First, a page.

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Is there a difference in speed between mov bx,ax and mov bh,ah in a 16-bit MS-DOS application for an 8086 architecture?

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Microoptimizations should only be considered when you cannot improve the employed algorithms. A single instruction is hardly going to produce noticeable effect. –  Alexey Frunze Oct 2 '12 at 9:07

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up vote 4 down vote accepted

If in doubt, profile. But it's very unlikely in this case. From what I gleaned from the Intel 64 and IA32 Architectures Optimization Reference Manual it appears to be that they both perform identically but usually slower than their 32-bit or 64-bit counterparts.

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Thank you for your answer. To which page are you referring? –  Michiel Pater Oct 2 '12 at 9:28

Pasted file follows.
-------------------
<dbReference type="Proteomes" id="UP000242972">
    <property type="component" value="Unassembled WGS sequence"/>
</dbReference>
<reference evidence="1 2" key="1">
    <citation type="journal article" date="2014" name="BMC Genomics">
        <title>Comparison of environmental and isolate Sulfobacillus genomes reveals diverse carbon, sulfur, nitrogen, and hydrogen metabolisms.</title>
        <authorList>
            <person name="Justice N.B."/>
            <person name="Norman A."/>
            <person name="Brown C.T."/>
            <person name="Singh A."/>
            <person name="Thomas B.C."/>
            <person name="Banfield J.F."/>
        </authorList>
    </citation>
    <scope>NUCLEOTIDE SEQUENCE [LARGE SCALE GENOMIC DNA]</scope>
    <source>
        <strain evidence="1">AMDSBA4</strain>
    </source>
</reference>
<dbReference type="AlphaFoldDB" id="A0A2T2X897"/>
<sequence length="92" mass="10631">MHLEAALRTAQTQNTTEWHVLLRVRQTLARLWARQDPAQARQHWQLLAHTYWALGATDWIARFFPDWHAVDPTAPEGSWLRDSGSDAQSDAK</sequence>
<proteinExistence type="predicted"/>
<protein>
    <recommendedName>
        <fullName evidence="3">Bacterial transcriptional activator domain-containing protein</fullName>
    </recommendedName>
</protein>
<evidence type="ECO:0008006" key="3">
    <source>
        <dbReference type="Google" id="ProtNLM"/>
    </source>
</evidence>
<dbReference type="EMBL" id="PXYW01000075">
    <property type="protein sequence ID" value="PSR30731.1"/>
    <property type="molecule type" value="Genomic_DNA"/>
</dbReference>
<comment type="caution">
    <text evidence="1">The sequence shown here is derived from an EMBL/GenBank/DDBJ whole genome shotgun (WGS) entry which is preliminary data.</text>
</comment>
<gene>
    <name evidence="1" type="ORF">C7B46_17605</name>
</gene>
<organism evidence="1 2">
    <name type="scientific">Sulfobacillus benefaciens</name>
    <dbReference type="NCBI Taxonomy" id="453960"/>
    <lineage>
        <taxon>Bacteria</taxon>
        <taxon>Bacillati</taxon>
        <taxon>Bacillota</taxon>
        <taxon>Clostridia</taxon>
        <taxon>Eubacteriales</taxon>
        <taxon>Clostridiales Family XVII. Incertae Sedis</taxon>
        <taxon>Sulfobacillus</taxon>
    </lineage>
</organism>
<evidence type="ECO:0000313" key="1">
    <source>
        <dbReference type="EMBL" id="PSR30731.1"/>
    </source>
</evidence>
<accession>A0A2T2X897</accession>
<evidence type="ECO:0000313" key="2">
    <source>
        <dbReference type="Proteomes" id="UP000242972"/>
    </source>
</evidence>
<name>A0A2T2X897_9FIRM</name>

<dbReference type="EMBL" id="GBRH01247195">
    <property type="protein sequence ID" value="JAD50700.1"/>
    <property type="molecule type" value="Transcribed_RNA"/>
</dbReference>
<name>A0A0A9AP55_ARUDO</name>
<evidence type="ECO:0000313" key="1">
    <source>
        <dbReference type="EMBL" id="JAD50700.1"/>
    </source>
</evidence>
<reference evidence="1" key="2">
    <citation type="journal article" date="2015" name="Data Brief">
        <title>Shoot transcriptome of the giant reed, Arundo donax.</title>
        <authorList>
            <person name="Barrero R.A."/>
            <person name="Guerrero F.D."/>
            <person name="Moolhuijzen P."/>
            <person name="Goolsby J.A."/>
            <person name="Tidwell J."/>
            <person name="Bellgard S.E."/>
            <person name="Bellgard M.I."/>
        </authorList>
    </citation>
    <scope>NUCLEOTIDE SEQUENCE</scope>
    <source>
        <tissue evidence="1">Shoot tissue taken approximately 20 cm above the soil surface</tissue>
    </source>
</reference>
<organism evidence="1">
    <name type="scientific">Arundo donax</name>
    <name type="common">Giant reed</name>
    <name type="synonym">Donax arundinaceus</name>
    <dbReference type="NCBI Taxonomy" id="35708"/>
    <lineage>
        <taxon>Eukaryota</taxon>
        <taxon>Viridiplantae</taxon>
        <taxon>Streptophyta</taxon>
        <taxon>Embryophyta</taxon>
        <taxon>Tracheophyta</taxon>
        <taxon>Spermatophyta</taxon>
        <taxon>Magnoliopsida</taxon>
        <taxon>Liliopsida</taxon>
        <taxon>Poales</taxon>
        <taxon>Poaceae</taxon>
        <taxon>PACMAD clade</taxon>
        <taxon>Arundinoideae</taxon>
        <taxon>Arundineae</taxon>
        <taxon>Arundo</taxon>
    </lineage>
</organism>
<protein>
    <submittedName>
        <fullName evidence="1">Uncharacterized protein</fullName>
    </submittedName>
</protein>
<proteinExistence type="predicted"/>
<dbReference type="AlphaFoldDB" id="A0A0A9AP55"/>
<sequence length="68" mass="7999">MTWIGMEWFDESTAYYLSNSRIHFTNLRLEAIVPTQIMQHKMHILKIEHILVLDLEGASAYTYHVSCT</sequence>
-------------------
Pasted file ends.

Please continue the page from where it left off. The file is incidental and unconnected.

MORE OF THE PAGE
You don't specify the architecture, but at least in 8086, 286, 386 and 486 they execute in the same number of clocks: 2 clocks in 8088/8086, 286 and 386 for either instruction, 1 clock in 486 for either instruction. See link.

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The processors you mention are no longer relevant today. Worthless answer IHMO –  hirschhornsalz Oct 2 '12 at 11:54
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@hirschhornsalz AFAIK at least 386 is used still in embedded systems. For example according to Wikipedia Blackberry 950 and Nokia 9000 Communicator used it. So 386 is still relevant, although obviously not for mainstream desktop computing. –  nrz Oct 2 '12 at 12:02
    
Well, my Communicator 9500 gave up on me a year ago. I doubt there are that many Communicator 9000 or Blackberry 950 remaining that it can be called relevant today. –  Joey Oct 8 '12 at 13:51
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@hirschhornsalz Who cares about "relevant", this is a system that runs MS-DOS. The answer makes perfect sense. –  MarioVilas Jan 13 '13 at 15:36
    
@MarioVilas When I was talking about "relevant" I meant the architecture, not the OS. nrz already corrected me, and I have long retracted my downvote. –  hirschhornsalz Jan 13 '13 at 23:05

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